Permissions And Server Security

There’s something that a surprising amount of people overlook, even though it’s a vital part of a system’s security: Permissions! You’d be amazed at how many people are beyond paranoid about being hacked (as they should be) and go about fortifying every part of their system. They update their OS as soon as updates arrive, they monitor their software for updates, they use sophisticated firewalls and antivirus software, they do everything they think possible to turn their system into a fortress of data. Incredibly, however, they overlook the permissions! I had the pleasure of talking to someone not too long ago who had a Joomla CMS running on his server. He wasn’t quite one of the aforementioned paranoid types, but he was mostly sensible and though he’s new to the server side of things he generally runs a tight ship. For those of you unfamiliar with Joomla, it has an FTP layer in which an FTP account can be specified that has read/write access to the Joomla directories. This fellow, instead of creating a new FTP user especially for Joomla that only had access to the Joomla directories, decided he would use his global FTP user for Joomla (i.e. a user that had read/write FTP permissions to the entire server).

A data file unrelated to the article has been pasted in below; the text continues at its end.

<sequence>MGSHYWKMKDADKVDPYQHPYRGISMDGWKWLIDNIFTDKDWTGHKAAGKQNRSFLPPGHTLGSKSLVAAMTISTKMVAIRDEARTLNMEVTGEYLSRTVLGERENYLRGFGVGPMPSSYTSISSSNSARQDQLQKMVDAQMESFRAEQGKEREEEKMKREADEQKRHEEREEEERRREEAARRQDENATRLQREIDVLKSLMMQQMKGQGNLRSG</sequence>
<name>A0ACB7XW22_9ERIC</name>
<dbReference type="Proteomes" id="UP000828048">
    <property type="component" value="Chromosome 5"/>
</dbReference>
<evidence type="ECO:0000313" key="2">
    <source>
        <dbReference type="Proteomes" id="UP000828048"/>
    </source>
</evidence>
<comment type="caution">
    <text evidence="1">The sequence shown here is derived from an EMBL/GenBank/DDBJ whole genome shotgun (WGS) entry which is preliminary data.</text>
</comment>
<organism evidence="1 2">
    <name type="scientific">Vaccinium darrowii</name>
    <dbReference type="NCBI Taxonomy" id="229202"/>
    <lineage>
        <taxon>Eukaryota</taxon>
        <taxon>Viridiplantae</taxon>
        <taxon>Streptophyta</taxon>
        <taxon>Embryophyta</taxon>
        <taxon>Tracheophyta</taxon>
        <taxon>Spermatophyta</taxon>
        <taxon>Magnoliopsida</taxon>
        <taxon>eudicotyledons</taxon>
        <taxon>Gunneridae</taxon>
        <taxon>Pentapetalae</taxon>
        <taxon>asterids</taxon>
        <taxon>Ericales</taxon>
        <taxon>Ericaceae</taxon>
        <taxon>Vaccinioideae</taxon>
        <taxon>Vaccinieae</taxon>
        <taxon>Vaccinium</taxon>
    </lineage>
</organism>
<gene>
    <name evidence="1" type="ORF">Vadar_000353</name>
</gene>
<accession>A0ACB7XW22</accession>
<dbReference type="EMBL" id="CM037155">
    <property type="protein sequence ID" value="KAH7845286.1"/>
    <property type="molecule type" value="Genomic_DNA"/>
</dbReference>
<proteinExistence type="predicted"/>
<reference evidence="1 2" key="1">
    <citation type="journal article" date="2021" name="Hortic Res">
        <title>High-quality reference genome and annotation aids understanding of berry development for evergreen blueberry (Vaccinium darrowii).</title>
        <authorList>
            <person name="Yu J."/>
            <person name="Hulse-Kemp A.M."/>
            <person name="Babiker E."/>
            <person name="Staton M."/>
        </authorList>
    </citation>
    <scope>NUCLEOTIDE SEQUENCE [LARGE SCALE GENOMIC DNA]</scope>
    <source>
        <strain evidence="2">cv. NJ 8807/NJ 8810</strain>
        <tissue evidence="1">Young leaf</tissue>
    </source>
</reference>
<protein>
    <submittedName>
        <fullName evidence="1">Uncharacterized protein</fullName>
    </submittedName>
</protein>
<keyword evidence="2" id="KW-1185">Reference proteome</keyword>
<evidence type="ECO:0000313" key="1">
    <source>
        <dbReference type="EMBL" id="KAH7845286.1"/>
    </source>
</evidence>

I was flabbergasted.

He didn’t get hacked; I gave him a piece of my mind and he saw the error of his ways. This problem, however, is surprisingly common considering how rare it ought to be; when people run into permission issues, half the time they seem to simply give full access to the directory or user and forget about it. Never forget that permissions are up there in terms of the most important security issues! Remember, getting into the machine is only one half the battle. If a hacker is able to compromise an account with no permissions or access to anything, he’s still got a fairly uphill road ahead of him. If there are directories outside of his home directory that are globally accessible, though, well… he suddenly has quite a bit more power. Make sure, whenever you’re doing security audits (I should post a few security tips, actually; perhaps tomorrow’s post!) that anything involving permissions is strict in terms of who it allows and doesn’t allow. Don’t give anyone more power than they need to have, and you’ll be able to rest much easier at night!